Travelogues

Travelogues

28 August 2015

We travel in order to become better people – unintentionally, perhaps, but all the better. That’s why the day when we feel entirely settled somewhere is a sad day.

5 thoughts on “Travelogues”

  1. I disagree when you say that it is considered to be a sad day when we are settled somewhere. This may be the case for some globetrotters who do not know/understand the concept of stability (in terms of being in one spot for an extended period of time). For some people, such as myself, we enjoy traveling and don’t seem to think that stopping in one spot is a sad day, or necessarily a negative thing. Taking a break from my traveling and living in London has been the best experience I think I could ever have. At first it was difficult, but after a while I truly feel settled here. I enjoy having my routines, my everyday coffee shop or my local pub, but most importantly is having the opportunity to explore other parts of the city.
    … On the other hand, I do believe that we travel to better ourselves. Being exposed to various cultures truly allows us to become more open-minded and have more of a broad perspective on life. I do hope to continue traveling and eventually, someday settle in one place which truly feels like home.

  2. I disagree with the comment when you say it’s a sad day when we feel entirely settled. I think when I feel entirely settled whether it’s travelling or at home it feels good. I think we can feel settled in different places, finding connections around the world. In my study abroad experience I have sat down looking out and felt completely settled and have felt this happiness and warmth in that feeling. But I also think it’s good to feel unsettled because it gives us a reason to go travel and see the world until we find that place to settle because that’s what I believe the end goal is, to feel truly settled.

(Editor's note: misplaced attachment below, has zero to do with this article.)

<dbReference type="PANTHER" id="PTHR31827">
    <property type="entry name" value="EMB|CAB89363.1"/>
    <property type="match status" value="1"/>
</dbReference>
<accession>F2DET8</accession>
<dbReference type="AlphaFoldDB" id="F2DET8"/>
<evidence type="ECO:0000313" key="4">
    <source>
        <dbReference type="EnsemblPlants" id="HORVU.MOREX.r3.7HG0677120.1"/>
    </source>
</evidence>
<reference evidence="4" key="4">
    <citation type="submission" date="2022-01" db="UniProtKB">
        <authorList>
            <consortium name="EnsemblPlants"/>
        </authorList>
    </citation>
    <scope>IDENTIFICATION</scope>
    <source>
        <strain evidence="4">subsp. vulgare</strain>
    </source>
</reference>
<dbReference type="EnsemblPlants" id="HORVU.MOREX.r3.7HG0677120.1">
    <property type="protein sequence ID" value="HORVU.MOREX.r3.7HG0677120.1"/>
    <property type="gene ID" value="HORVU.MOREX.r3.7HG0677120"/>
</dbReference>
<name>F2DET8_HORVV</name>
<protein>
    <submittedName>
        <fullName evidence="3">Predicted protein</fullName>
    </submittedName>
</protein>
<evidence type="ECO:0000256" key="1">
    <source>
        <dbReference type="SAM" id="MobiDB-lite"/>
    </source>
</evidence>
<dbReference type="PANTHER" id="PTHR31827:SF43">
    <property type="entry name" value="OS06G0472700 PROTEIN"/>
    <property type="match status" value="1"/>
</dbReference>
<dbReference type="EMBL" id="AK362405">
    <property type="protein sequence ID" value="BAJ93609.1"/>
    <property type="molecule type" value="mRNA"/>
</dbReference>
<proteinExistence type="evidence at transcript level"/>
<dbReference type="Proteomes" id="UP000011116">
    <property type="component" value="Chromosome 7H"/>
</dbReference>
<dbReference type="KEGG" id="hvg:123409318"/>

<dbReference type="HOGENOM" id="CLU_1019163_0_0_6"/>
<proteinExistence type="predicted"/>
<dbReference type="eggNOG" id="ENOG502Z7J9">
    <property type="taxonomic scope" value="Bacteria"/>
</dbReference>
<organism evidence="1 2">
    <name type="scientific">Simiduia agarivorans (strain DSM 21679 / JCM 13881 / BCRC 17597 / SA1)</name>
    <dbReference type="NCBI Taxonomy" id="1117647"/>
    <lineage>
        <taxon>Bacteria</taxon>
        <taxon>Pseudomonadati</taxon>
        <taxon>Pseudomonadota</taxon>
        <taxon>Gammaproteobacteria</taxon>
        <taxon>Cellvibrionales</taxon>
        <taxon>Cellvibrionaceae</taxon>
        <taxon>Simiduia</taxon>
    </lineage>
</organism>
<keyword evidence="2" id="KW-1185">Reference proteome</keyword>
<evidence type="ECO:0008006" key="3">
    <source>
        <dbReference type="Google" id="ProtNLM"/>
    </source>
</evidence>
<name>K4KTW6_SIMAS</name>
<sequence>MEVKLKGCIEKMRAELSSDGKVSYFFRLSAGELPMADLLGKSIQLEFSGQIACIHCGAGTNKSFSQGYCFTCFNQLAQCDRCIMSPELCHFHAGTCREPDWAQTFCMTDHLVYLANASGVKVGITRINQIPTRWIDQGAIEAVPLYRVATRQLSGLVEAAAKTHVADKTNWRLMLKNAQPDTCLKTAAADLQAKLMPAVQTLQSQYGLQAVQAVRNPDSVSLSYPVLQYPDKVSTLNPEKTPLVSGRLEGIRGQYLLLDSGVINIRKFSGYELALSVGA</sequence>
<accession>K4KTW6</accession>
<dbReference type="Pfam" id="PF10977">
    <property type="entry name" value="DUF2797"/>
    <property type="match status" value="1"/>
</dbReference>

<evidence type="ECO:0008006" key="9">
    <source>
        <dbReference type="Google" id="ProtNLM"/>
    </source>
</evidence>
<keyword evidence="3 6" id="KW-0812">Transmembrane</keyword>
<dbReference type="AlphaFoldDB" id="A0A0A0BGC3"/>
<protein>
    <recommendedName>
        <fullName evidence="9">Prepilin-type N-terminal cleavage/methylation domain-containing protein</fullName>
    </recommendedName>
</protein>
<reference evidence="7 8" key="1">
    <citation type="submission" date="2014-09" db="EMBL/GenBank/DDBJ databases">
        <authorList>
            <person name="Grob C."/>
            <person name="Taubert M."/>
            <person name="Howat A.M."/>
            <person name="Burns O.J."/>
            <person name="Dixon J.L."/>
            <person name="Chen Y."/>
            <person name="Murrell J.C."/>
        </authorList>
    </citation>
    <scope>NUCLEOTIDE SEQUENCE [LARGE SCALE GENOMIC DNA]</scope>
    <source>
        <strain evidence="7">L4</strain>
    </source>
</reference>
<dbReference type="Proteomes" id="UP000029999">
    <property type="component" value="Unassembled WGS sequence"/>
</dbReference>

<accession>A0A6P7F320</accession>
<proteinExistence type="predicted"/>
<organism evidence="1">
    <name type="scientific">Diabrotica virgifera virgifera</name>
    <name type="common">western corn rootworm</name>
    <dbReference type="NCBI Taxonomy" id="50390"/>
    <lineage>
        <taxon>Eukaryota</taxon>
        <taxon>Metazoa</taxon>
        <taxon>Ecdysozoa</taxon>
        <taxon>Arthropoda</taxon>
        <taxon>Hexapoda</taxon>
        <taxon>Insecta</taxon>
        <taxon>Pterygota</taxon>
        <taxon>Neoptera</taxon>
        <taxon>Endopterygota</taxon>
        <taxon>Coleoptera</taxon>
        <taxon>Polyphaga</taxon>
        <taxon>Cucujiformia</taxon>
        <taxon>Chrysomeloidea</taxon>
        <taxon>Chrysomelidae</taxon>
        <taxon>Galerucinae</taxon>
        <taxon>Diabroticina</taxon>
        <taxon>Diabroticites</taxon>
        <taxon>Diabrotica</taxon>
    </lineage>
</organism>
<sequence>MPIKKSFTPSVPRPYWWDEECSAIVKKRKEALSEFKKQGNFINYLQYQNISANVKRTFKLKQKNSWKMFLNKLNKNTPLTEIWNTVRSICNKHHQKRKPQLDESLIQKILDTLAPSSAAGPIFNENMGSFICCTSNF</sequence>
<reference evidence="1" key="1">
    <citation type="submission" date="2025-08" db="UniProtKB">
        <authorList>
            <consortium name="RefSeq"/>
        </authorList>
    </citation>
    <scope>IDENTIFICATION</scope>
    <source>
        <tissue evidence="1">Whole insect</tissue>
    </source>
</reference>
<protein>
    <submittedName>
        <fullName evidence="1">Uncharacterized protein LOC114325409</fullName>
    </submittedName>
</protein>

3. Humans travel for various reasons, ranging from recreation to seeking political and economic asylum. I am of the belief that we should experience different cultures and be exposed to global perspectives. However, certain groups travel to find a stable life which is essential to achieving human security. In such cases, the destination counts more than the journey itself.

    1. Nicholas, you certainly have a point here, in the context of the current refugee crisis. But think of the various stages along that journey – would a refugee, migrant, or traveller be the same, do you think, at the beginning, in the middle and at the end of their journey? Or will they have changed somewhat along the way? Moreover, once they settle in the new country – if they do – would they be the same person five or ten years later? Analogously for pathways of our mind – are we exactly the same after a deep soul searching or a long debate, or has some philosophical ‘event’ to quote Heidegger (remember, one of our ‘favourites’?) occurred that makes that very process more important than the actual conclusion of the debate (assuming there was one)?

      1. I think any sort of escape from present everyday reality could be a positive thing. It helps you remember that you have a pulse. We are creatures of habit, and doing things in a continuous cycle can be very damaging to the human mind and the human need of internal progress. We tend to judge how things are going in our lives by how things used to be compared to how they currently are, and without random or spontaneous experiences such as travel, we would be settling for a sense of normalcy.
        Traveling does not have to be around the world or across the world, it could simply be going to places that are completely new to the traveler and taking something away from it. I frequently travel to Siena, New York to visit my twin brother at college. When you hit that moment when you realize you are at least five hours away from what you call “home” you start to appreciate the freshness in the air, and the constant light snowfall. It seems to leave you with a sense of clarity when you go back home.

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